James (Jim) Eric Ford, Ph.D. died peacefully at the home of his eldest daughter on November 25, 2022, at the age of 79.
Jim was born in Los Angeles, CA, to Oma Bertha (Brashears) Ford and Menten Hayward, and they welcomed daughter Janis three years later. Perhaps the most consequential event of Jim’s childhood was his family’s conversion to the Church of Jesus Christ of Latter-day Saints in 1955, which began his lifelong and unwavering commitment to his religion. Jim spent his early years in the Los Angeles area and attended North High School (graduated 1951), where he began his musical, theatrical, and academic pursuits in earnest. The remainder of his life was informed by a melding of those passions with that of his faith.
Jim received his Bachelor of Arts from Brigham Young University in 1968, his Master of Arts from San Francisco State College in 1972, and his Doctor of Philosophy from the Department of English Language and Literature from the University of Chicago in 1981. He spent most of his career as Associate Professor of English at the University of Nebraska-Lincoln, specializing in the fields of literary criticism and scholarly research. Jim’s final years in academia were spent as a Professor in the English department at Brigham Young University. A lifelong teacher, Jim focused on the philosophical foundations of critical theory, with a special interest in intellectual revolutions, as evidenced by his book, The Ontic Return: The Current Epochal Shift from Meaning to Being (2012).
Jim married Nancy Ann Tangren in 1973 and together they shared 25 years of marriage, six children, and homes in six cities, until their split in 1997. In 1998, Jim married opera singer Ariel Bybee in Lincoln, NE, where they were able to blend their interests in the creation of dozens of programs combining music and literature, which they performed in scores of venues around the world, thus integrating their third mutual love, travel.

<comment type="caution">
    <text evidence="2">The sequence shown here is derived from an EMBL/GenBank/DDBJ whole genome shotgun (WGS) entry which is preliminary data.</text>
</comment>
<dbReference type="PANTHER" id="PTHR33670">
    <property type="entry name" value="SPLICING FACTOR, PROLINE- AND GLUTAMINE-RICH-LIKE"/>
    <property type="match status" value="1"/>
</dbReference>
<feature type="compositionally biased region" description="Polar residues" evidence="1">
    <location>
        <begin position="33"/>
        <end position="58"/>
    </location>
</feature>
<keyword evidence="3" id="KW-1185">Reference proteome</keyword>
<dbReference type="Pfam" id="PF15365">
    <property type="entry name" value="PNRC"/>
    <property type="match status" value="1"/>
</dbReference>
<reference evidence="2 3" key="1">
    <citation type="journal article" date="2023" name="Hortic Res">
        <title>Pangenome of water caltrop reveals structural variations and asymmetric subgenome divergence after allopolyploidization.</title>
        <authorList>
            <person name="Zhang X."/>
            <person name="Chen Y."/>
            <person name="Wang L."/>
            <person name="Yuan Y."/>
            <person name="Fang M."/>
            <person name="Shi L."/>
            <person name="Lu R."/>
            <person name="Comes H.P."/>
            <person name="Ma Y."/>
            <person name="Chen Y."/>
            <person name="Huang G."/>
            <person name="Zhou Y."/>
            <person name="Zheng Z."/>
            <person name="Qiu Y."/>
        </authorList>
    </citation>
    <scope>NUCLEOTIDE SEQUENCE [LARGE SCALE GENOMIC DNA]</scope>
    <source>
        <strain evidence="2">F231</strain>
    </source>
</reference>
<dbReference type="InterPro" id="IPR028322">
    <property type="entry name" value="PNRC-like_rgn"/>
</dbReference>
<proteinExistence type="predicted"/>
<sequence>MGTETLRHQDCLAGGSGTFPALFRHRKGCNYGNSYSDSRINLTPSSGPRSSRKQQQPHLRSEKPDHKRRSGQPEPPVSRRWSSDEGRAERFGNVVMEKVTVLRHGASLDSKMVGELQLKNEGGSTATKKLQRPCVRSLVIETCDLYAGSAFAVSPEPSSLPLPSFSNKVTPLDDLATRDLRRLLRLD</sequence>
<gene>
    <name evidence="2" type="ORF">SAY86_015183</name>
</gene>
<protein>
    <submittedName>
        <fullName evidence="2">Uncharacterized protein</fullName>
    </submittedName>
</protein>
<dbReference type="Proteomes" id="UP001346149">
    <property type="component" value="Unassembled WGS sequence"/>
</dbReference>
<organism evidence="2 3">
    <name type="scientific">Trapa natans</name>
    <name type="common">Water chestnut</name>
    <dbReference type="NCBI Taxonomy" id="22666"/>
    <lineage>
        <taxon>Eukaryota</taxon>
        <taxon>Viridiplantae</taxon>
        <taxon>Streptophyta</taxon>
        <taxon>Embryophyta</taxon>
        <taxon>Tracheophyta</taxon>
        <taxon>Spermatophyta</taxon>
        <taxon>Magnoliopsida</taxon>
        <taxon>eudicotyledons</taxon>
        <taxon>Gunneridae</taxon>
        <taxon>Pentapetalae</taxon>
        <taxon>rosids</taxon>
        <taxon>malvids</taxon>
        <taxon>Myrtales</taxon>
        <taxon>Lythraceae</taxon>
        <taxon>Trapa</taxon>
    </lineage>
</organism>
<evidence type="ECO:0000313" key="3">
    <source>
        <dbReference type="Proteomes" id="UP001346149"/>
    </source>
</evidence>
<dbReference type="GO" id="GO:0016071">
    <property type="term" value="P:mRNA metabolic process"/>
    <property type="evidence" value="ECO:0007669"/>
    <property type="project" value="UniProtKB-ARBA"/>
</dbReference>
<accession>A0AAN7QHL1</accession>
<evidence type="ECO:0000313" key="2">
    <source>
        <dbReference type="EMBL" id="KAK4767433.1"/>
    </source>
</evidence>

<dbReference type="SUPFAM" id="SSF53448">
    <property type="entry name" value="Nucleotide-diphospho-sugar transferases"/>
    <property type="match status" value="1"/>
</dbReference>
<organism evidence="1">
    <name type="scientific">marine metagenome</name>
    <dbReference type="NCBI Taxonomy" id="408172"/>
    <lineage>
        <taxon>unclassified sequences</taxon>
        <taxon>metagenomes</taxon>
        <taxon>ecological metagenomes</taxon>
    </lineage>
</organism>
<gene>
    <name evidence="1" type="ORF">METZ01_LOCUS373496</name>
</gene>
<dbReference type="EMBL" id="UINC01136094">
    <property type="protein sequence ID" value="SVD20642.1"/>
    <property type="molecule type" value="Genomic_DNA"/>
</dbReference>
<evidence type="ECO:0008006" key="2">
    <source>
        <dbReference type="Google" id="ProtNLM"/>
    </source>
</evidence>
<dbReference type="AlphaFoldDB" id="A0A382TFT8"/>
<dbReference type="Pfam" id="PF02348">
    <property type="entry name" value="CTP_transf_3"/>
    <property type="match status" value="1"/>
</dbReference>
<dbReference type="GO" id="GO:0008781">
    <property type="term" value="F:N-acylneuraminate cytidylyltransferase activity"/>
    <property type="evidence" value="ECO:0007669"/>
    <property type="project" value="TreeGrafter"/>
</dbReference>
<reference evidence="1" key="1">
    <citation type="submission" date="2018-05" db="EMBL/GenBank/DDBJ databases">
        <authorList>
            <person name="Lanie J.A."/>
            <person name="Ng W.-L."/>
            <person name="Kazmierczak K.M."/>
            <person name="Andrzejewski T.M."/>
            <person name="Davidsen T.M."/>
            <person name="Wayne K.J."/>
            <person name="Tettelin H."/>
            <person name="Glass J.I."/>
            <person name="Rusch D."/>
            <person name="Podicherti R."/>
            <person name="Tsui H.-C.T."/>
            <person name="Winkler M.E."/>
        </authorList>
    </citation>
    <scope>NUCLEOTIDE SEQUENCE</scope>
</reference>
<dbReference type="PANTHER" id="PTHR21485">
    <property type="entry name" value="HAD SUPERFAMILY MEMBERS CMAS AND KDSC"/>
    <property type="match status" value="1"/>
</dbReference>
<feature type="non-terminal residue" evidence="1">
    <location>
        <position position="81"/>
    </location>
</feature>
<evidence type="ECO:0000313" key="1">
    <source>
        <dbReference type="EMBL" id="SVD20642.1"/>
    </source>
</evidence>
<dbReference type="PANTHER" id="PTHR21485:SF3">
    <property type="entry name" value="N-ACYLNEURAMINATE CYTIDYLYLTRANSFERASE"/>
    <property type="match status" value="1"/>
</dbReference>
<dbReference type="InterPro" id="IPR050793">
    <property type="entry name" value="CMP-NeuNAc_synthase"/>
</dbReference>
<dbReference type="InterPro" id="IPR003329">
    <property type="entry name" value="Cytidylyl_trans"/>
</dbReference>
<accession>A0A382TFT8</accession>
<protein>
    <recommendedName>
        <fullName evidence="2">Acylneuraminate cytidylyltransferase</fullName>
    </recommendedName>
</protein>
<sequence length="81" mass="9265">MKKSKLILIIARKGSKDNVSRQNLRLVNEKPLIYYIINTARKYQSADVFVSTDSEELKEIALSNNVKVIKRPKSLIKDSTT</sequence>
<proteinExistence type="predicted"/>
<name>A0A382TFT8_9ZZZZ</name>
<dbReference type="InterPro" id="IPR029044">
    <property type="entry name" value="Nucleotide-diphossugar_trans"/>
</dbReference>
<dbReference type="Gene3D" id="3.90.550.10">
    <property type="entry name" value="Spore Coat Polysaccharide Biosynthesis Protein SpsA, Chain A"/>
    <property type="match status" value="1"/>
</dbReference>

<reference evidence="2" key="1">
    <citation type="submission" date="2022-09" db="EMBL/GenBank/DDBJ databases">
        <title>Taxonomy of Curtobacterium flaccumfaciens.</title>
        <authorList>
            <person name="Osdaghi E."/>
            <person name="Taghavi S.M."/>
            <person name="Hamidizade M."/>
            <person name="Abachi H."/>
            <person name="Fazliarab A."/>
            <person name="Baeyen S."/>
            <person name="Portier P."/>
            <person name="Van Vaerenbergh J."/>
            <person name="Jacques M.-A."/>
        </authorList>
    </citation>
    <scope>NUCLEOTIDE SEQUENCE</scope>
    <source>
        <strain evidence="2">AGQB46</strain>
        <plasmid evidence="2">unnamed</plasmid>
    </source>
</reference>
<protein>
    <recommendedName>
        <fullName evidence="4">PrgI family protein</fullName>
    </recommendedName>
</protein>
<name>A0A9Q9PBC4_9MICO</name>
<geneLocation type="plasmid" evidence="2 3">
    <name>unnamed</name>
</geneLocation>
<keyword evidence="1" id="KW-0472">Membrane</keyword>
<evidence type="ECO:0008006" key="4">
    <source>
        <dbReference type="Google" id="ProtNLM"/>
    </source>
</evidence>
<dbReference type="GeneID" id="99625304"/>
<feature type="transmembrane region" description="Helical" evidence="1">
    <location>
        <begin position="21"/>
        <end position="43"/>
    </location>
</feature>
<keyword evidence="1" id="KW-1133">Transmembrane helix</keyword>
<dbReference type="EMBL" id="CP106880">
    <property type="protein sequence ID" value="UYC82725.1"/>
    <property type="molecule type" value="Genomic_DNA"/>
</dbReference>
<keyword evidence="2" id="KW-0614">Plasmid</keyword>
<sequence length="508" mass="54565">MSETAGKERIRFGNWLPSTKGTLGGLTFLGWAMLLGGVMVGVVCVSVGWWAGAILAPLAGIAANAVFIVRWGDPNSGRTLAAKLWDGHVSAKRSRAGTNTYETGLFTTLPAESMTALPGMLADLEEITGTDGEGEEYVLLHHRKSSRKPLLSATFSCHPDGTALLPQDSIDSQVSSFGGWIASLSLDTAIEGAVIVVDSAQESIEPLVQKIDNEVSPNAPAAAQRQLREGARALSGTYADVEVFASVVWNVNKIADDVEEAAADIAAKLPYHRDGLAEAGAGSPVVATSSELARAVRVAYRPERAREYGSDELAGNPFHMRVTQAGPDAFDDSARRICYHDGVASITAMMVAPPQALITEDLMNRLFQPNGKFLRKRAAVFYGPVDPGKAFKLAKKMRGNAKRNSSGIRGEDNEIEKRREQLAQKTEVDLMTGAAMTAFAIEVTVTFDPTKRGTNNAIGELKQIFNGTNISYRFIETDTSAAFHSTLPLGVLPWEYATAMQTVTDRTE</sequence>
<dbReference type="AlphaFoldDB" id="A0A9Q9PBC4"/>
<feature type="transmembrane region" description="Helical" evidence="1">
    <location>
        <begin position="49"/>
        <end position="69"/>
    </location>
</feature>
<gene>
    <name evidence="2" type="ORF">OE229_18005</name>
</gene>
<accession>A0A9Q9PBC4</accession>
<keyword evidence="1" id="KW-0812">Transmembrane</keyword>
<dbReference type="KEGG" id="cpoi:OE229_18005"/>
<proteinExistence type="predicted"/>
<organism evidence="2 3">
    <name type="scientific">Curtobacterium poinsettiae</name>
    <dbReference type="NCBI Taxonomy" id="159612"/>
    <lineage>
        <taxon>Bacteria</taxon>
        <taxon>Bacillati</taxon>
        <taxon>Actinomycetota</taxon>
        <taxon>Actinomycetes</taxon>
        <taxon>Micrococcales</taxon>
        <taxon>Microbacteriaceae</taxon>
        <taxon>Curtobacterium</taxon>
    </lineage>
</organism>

And yet, most important to Jim were the contributions he made as a member of the Church of Jesus Christ of Latter-day Saints. He served a mission in the New England area from 1963 to 1965. Jim continued a faithful devotion throughout his life, a highlight being the 2013-2014 joint mission he and Ariel served in California, of which he said in an email to his children, they left with, “an attitude of genuine love, that Christ loves everyone and that, if he does, then we can, too”.
Jim is survived by his sister, Janis Pitzak (Larry) of Indio, CA, as well as his six children: daughter Cimony Mahoney (Joseph), daughter Cambric Ford, son David Ford (Becki), daughter Gillian Helm (Scott), daughter Molly Andersen (Joseph), and daughter Bryony Gwynn (Bryan). Jim is preceded in death by his wife Ariel Bybee. Jim is also survived by grandchildren Olivia, Jackson, Lucas, Emma, Kylen, Everly, Griffin, Jason, Case, Edison, Austen, Theodore, Rosie, and soon to be baby boy Greyson, in addition to nieces, nephews, and cousins.
Funeral services will be held on Friday, December 9, 2022, at 11:00 am at Larkin Mortuary, 260 E S Temple St., Salt Lake City, UT. Interment will take place at the Salt Lake Cemetery directly following the service. In lieu of flowers, donations may be made in Jim’s honor to the Ariel Bybee Vocal Scholarship in the School of Music at BYU or to Friends of Opera at the School of Music at the University of Nebraska-Lincoln.
For those unable to attend, services will be streamed via Zoom. Please click on the "Watch Services" link above. A free Zoom account is required and you must be logged in to your Zoom account to view.
We will remember the good times and miss you.
I enjoyed getting to know Jim while he lived at Eagle Gate Apartments. So sorry for your loss.
I'm grateful for the friendship over the years. Sending prayers to his children.
We are so sore for your loss. We have put your family in our prayers
Dear Molly and family,
I am sorry about the loss of your Dad.
Audrey sent me a message yesterday.
It’s never easy to lose your parent. My prayers and thoughts are with you and your family at this sad time.
Jim and Ariel were very good friends and mentors. Both are gone too soon. I'm very surprised to learn of Jim's passing. An era has closed. We shared countless meals at restaurants new and old, meals at home, conversations, text messages, emails, musical events, religious services, and classes he taught. Voice lessons with Ariel and my piano accompanying of Ariel account for hundreds of other hours I spent with the Bybee-Fords.
One particularly fond memory is of the three of us going to Salt Lake City's Current restaurant not long after it opened. We looked at the menu, but when the server came, Jim tossed down his menu, chatted with the server about what was in season, and from there Jim designed and ordered the most fabulous meal of my life, which included a beautifully presented (in its entirety) sea bass as its main course. How the three of us reveled in that meal! The chef left the kitchen to come meet the likeminded food lovers who uniquely appreciated his perfected plates.
Jim has so much to contribute that it would be foolish to think all of his learning and contributing ends with his mortal death.